So weíve seen another NAB show wrapped for another year and as usual there was a plethora of new kit to drool over. Significant new low to mid-price cameras were announced by the likes of Sony and Black Magic. Noticeable was the advance of the functionality around the 4K format. 4K at 60P, RAW and 422 were featuring on these new models. Specs that only recently were available on top-end models.
The Black Magic Pocket Cinema 4K caused quite a stir amongst many folks on social media and for good reason. Some sample specs include 4K at 60fps and fullHD at 120fps in 12-bit CinemaDNG RAW and 10-bit Apple ProRes 422 (HQ) with 13 stops of dynamic range, LUTS and XLR sound (micro) to mention just a few of the benefits. I too was very impressed and frankly shocked at the price; $1295.00. Thatís a lot of camera for not much money. (Yes it's a lot of money but in cinema-quality camera terms, it's very cheap.)
Whilst these new cameras are offering some stunning functionality now at 4K, Iím certainly not prepared to make use of them. The storage needed for 4K is huge and not only does that mean fast and sizeable media in the camera but also the storage back at the editing suite has to be capable of handling vast swathes of data too. When the edit is finished, archiving all of media isnít cheap.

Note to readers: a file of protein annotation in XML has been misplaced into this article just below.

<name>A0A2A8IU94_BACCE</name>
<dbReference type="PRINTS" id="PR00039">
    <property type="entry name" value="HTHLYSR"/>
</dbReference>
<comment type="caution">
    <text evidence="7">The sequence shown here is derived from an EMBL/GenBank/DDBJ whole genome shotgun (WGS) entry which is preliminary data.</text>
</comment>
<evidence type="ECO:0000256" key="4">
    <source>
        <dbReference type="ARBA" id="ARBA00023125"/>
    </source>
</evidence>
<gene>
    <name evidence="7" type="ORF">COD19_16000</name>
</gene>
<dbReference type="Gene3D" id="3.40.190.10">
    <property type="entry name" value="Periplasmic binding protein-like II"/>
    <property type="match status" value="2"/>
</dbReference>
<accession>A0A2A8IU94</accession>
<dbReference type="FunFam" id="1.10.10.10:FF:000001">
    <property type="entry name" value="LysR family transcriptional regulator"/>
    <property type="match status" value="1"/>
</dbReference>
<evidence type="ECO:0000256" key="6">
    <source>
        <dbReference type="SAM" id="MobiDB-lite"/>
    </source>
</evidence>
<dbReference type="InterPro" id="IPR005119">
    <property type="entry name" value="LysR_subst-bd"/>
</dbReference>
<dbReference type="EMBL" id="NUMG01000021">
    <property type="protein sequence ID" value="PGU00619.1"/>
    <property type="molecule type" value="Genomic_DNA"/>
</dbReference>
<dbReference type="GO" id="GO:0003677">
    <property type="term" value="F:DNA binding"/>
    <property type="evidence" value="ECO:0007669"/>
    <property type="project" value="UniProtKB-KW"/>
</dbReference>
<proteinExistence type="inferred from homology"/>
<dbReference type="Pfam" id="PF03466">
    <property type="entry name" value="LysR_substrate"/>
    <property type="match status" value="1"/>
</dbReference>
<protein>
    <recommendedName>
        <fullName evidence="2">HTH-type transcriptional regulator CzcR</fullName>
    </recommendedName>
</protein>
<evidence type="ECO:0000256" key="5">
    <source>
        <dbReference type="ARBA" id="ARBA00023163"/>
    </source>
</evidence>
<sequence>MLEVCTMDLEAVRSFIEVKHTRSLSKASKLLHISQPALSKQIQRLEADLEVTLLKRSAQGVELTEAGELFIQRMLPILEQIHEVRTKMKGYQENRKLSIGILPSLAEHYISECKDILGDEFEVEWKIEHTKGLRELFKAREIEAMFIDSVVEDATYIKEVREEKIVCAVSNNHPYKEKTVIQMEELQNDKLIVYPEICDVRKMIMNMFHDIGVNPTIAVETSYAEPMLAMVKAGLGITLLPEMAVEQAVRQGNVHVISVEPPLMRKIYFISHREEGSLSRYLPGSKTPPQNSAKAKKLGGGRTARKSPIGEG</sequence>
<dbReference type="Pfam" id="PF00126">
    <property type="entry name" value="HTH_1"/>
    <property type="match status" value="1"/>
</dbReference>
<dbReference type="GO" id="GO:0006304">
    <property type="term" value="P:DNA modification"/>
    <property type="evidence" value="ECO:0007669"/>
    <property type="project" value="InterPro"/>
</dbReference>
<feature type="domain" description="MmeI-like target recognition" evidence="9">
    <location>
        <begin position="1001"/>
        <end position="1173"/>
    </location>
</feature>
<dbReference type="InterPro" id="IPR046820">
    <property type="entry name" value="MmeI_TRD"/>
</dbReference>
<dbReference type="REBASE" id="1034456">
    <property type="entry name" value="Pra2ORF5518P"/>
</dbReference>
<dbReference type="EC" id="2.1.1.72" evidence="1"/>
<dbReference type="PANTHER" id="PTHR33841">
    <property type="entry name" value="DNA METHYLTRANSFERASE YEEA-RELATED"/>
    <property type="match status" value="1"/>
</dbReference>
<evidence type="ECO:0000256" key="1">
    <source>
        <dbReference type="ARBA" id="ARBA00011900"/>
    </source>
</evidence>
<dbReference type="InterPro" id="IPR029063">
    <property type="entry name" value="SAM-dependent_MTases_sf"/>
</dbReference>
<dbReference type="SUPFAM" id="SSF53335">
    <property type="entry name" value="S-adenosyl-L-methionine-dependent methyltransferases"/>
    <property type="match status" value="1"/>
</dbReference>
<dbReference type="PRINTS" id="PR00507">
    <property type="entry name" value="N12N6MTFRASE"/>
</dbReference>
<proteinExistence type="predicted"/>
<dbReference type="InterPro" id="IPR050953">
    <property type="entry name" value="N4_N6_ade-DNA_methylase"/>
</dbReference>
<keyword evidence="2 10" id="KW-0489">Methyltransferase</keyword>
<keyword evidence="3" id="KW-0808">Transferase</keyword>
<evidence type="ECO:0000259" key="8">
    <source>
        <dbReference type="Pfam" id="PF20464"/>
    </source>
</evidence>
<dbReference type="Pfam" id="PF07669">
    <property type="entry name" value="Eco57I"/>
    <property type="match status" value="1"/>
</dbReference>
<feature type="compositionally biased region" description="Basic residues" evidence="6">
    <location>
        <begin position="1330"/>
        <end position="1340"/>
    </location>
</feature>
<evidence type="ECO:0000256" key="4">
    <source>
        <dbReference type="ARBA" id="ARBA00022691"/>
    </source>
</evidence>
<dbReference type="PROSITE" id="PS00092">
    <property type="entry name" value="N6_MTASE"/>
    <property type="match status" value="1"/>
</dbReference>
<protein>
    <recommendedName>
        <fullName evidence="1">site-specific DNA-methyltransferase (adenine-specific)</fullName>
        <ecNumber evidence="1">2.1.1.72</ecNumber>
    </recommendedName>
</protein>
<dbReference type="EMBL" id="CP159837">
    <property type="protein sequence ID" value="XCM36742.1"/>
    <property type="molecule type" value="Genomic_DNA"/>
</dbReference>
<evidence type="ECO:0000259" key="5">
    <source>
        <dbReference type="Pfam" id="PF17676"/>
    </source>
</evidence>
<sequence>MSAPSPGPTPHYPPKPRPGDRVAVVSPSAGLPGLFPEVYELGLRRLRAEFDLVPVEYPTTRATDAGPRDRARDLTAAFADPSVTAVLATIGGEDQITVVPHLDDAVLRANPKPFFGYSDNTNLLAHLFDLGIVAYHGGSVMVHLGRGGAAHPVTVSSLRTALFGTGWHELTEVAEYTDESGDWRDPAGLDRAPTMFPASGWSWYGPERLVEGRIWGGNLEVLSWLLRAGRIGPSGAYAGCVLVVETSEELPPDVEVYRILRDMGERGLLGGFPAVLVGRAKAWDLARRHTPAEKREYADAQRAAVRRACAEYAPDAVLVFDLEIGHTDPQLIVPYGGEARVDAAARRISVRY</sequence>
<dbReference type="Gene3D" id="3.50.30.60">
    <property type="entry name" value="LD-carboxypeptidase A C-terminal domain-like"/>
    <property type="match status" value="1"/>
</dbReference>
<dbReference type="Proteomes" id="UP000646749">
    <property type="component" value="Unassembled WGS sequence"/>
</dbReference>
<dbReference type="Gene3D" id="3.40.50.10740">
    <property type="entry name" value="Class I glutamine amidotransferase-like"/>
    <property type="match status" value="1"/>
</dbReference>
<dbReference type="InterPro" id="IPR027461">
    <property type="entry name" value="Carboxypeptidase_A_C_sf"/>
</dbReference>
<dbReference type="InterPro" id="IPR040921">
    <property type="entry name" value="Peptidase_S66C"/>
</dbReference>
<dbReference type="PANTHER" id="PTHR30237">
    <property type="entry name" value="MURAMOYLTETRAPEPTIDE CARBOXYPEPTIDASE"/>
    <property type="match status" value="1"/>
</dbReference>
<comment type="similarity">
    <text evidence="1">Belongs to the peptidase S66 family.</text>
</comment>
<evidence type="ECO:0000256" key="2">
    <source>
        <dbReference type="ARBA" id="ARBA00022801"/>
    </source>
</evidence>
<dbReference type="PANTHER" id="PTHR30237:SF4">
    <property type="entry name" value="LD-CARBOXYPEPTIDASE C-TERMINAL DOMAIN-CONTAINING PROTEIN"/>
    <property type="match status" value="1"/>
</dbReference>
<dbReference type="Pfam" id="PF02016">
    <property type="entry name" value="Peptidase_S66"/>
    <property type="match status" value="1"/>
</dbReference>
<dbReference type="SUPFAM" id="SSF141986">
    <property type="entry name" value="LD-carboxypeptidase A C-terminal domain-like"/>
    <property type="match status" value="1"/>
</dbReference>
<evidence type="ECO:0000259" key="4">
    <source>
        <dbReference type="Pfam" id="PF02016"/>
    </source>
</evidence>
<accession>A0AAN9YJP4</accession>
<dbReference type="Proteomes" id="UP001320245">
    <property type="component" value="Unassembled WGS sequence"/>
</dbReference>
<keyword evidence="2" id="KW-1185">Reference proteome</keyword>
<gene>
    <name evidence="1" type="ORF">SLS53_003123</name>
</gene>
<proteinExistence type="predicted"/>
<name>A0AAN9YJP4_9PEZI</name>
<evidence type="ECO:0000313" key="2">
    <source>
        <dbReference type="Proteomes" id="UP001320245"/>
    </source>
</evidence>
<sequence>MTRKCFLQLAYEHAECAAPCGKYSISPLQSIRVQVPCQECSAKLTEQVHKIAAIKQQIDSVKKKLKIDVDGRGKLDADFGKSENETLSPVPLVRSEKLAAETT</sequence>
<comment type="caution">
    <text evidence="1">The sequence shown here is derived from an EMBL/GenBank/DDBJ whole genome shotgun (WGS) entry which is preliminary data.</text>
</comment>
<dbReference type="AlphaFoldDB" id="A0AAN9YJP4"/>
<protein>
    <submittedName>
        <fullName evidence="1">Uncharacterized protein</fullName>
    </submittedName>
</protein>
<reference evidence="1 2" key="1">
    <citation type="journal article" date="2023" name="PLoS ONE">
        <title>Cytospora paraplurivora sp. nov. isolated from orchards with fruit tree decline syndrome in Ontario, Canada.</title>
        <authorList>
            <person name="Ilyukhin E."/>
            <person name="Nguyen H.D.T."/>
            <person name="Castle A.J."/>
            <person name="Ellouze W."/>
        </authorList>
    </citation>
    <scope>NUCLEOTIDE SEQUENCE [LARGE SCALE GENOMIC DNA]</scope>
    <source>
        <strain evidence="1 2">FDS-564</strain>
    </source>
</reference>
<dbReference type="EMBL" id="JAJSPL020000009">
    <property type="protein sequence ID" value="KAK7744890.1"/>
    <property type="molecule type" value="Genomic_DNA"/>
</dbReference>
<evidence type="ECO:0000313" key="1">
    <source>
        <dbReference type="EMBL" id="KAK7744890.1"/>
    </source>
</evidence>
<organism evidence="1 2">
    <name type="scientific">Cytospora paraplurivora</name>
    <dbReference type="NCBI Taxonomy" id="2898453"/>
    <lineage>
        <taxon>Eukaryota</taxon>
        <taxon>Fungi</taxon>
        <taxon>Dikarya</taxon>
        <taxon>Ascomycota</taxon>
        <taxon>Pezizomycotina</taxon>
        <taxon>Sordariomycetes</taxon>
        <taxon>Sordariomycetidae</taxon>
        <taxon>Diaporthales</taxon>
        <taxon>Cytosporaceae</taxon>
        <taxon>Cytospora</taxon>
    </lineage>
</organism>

For me, full HD still offers many attractions because frankly people are viewing most work on Youtube or Vimeo via their phones and tablets that just donít need 4K to be watched comfortably. I wish I had stats to confirm exactly how many people are viewing 4K content on the major streaming sites but I'm guessing there aren't that many. As well as the fact that HD provides an excellent quality view, 4K is just so much more bandwidth-hungry and suffers from buffering more than any HD video, which has to be said from my experience at least, isn't always great anyway. Of course if filmmakers are shooting for Netflix or some other major network, theyíre likely to be specifying 4K as a minimum spec to provide some future-proofing. No doubt the time will come when 4K is unavoidable for everyone and full HD will be consigned to the technically long but chronologically short history of filmmaking media but until then full HD does a great job for me.
All images © Peter Hatter
Article Date - May 2018
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